October 14, 2021 feature
The first unequivocal experimental evidence of a superfluid state in 2D 4He films
Over the past few decades, some physicists worldwide have been trying to use the second layer of 4He films adsorbed on a graphite substrate to study the interplay between superfluid and supersolid phases of matter. Some teams have collected torsional oscillator (TO) measurements on this layer, including P.A. Crowell, F.W. Van Keuls and J.D. Reppy at Cornell University, as well as Dr. Jan Nyeki and his colleagues at Royal Holloway.
Researchers at Korea Advanced Institute of Science and Technology (KAIST) have recently improved on these measurements by gathering the first unequivocal experimental evidence of a superfluid state in 2D 4He films on a graphite substrate. Their findings, published in Physical Review Letters, suggest that the second layer of 4He films could be a highly promising candidate for hosting superfluid and supersolid phases.
"Ours is the first successful experiment to present unequivocal evidence of a superfluid phase in the second layer by employing a rigid, two-frequency TO, a radically improved version of the conventional TO," Eunseong Kim, one of the researchers who carried out the study, told Phys.org.
In past studies, a reduction in the TO period within 4He films was interpreted as a signature of superfluidity. However, past studies have found that TO measurements are also sensitive to other non-superfluid effects, such as changes in viscoelastic properties. This means that if an experiment is not carefully designed, TO effects can easily be amplified or overestimated.
"In addition, there has been a recent TO experiment studying viscoelastic property changes of 4He films adsorbed on a disordered substrate," Kim said. "In several different TOs, the elastic anomaly led to a temperature-dependent period reduction with a slow onset behavior, very similar to what was observed in the second layer of 4He on graphite. Thus, one cannot exclude the possibility that the TOs used in the previous studies could be sensitive to this unwanted viscoelastic effect. In this regard, our new measurement is essential to conclusively answer the question "Does superfluid exist in the second layer?" and to carry this research field forward."
"Two 'recipes' were suggested to search for the genuine superfluidity: (i) a TO with a rigid design that can filter out the unwanted viscoelastic contribution and (ii) a TO with multiple resonant frequencies to test the frequency dependence of the detected signal," Kim explained. "The TO experiments that satisfy the above two criteria played a pivotal role in reconciling the conflicting observations and led to the conclusion that the viscoelastic property change of solid 4He gives rise to the superfluid-mimicking signal."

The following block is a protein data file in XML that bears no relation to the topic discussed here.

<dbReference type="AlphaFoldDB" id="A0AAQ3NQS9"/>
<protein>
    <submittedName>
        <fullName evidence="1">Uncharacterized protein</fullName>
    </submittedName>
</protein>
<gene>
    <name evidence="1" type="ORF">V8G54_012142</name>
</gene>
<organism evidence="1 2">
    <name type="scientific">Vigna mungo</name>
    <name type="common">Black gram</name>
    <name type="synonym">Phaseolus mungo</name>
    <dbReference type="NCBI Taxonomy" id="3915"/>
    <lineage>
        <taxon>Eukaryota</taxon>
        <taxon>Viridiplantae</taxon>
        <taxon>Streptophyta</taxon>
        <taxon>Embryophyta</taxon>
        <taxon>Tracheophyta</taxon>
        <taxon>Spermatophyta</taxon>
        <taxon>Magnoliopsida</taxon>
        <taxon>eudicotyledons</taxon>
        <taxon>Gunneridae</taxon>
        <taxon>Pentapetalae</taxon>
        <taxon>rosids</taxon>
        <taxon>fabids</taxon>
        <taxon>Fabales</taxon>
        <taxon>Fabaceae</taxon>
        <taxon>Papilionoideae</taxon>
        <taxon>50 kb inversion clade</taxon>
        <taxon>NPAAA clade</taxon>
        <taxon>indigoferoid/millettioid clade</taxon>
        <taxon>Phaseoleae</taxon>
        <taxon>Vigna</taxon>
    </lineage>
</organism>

In their study, Kim and his colleagues collected a rigid two-frequency TO measurement that unequivocally confirms the existence of the superfluid phase in the second layer of 4He films on a graphite substrate. According to the researchers, this is the first truly 'successful' TO measurement on the second layer, as it is the only one so far that satisfied the two criteria for reliably detecting superfluidity.
"The two pioneering works by Crowell & Reppy and Nyeki & Saunders opened up a new research direction and provided new insights," Kim said. "However, their TOs were not designed to disentangle the superfluid signal from other effects. What they commonly observed is a mismatch between the empty-TO period data and the vertically adjusted TO period with nonsuperfluid 4He films (which they called a "composite" background)."
Based on past studies focusing on bulk solid 4He, the absence of a 'composite' or tilted background is a key characteristic of rigid TO measurements. As a result, 'composite' backgrounds observed in previous studies might be the result of viscoelastic coupling between the samples analyzed and the TO methods used to examine them.
Kim and his colleagues measured the temperature dependence of the TO, which included a helium film with two different resonant periods (i.e., frequencies). The temperature dependence would ultimately reveal a monotonic change with decreasing temperature if there is no superfluid.